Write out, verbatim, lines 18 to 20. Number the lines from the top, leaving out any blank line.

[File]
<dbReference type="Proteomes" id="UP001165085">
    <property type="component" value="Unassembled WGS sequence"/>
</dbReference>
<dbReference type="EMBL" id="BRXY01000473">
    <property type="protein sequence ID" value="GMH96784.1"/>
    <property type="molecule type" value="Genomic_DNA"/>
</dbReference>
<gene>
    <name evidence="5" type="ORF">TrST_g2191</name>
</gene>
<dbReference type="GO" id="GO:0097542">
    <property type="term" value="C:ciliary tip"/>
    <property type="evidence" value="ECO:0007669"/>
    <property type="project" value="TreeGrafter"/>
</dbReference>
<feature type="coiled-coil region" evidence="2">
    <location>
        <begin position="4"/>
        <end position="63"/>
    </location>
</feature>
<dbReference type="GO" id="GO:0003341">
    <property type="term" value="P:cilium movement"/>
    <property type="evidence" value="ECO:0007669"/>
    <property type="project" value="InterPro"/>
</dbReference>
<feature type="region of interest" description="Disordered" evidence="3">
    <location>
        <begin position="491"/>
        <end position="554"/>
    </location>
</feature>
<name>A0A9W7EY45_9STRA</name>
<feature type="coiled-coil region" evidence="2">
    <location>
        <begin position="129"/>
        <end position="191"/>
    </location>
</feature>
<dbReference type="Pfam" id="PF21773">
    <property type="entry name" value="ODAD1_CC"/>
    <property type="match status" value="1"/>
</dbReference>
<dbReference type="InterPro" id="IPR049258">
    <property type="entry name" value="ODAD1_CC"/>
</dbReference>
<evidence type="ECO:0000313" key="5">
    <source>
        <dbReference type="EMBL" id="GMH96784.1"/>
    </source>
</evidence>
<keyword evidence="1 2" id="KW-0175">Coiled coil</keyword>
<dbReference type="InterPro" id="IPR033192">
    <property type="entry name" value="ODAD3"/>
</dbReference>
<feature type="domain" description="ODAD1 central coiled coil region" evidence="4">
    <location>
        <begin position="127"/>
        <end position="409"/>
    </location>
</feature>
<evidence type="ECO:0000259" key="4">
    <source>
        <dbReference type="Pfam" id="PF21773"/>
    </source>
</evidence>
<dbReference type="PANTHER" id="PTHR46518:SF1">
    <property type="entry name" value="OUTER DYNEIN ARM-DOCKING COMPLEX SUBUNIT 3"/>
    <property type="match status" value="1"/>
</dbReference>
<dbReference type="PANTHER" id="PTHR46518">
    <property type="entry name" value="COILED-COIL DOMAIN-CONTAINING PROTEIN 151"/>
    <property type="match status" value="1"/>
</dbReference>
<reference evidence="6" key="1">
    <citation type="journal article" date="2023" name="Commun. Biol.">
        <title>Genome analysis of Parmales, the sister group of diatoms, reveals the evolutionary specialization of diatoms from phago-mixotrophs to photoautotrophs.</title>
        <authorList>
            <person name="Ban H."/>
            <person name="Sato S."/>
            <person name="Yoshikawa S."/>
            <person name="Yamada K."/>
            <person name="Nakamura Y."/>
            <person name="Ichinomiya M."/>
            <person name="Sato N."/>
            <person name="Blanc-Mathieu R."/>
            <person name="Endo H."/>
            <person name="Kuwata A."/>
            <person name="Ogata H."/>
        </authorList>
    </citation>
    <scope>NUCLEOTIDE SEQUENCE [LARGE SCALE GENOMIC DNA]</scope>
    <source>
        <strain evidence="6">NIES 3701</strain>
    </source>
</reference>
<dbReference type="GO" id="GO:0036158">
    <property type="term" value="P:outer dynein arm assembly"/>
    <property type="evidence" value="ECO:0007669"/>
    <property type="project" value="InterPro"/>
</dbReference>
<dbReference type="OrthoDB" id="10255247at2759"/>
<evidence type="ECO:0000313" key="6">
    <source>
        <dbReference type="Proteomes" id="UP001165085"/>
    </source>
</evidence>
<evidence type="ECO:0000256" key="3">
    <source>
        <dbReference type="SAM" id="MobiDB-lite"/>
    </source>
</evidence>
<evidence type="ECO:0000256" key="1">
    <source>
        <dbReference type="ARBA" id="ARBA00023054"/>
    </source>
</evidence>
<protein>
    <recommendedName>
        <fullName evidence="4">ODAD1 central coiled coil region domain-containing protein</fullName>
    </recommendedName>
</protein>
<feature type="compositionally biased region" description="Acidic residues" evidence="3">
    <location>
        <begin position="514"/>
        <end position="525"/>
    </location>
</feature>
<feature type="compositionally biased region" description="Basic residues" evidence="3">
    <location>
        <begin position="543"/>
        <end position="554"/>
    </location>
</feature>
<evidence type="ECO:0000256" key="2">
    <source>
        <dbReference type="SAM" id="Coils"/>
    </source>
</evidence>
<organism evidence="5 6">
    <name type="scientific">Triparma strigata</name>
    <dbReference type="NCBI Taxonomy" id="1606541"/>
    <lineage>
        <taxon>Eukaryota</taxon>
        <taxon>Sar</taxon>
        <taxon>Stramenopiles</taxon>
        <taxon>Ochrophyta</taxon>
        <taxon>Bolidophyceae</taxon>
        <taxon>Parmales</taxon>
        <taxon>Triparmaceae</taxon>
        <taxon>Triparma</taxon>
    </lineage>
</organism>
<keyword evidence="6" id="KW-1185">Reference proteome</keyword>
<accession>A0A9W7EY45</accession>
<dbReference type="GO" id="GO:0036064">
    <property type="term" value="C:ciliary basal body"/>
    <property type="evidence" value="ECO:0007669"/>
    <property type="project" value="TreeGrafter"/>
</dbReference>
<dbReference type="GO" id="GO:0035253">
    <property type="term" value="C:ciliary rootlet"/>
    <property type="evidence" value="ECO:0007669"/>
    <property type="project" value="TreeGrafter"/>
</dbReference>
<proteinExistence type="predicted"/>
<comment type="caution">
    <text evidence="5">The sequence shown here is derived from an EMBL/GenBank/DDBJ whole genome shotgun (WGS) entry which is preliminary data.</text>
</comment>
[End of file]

        <begin position="4"/>
        <end position="63"/>
    </location>